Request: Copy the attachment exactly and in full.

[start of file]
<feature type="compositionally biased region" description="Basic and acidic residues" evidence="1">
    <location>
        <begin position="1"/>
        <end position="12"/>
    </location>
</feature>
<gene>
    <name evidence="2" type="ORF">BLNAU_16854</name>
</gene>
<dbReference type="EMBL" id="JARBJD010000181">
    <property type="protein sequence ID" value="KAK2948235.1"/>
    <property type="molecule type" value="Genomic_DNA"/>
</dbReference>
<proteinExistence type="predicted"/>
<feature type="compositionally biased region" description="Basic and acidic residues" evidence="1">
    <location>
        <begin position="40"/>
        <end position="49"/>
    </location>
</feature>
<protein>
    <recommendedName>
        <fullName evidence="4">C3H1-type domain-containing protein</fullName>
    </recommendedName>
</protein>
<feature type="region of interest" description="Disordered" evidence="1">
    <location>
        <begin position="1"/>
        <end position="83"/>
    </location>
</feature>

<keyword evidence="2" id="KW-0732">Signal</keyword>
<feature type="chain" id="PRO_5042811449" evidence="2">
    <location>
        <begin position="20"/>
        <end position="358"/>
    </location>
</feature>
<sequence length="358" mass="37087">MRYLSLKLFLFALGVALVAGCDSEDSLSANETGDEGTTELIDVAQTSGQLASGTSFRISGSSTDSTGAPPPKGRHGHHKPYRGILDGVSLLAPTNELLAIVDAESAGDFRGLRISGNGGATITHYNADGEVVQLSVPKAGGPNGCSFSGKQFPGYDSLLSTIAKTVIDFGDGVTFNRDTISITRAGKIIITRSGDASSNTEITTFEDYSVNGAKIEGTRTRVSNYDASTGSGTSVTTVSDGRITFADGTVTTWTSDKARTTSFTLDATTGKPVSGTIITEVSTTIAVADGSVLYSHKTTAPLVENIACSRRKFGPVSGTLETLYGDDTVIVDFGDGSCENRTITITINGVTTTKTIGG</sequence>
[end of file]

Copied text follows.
<feature type="compositionally biased region" description="Basic and acidic residues" evidence="1">
    <location>
        <begin position="1"/>
        <end position="12"/>
    </location>
</feature>
<gene>
    <name evidence="2" type="ORF">BLNAU_16854</name>
</gene>
<dbReference type="EMBL" id="JARBJD010000181">
    <property type="protein sequence ID" value="KAK2948235.1"/>
    <property type="molecule type" value="Genomic_DNA"/>
</dbReference>
<proteinExistence type="predicted"/>
<feature type="compositionally biased region" description="Basic and acidic residues" evidence="1">
    <location>
        <begin position="40"/>
        <end position="49"/>
    </location>
</feature>
<protein>
    <recommendedName>
        <fullName evidence="4">C3H1-type domain-containing protein</fullName>
    </recommendedName>
</protein>
<feature type="region of interest" description="Disordered" evidence="1">
    <location>
        <begin position="1"/>
        <end position="83"/>
    </location>
</feature>

<keyword evidence="2" id="KW-0732">Signal</keyword>
<feature type="chain" id="PRO_5042811449" evidence="2">
    <location>
        <begin position="20"/>
        <end position="358"/>
    </location>
</feature>
<sequence length="358" mass="37087">MRYLSLKLFLFALGVALVAGCDSEDSLSANETGDEGTTELIDVAQTSGQLASGTSFRISGSSTDSTGAPPPKGRHGHHKPYRGILDGVSLLAPTNELLAIVDAESAGDFRGLRISGNGGATITHYNADGEVVQLSVPKAGGPNGCSFSGKQFPGYDSLLSTIAKTVIDFGDGVTFNRDTISITRAGKIIITRSGDASSNTEITTFEDYSVNGAKIEGTRTRVSNYDASTGSGTSVTTVSDGRITFADGTVTTWTSDKARTTSFTLDATTGKPVSGTIITEVSTTIAVADGSVLYSHKTTAPLVENIACSRRKFGPVSGTLETLYGDDTVIVDFGDGSCENRTITITINGVTTTKTIGG</sequence>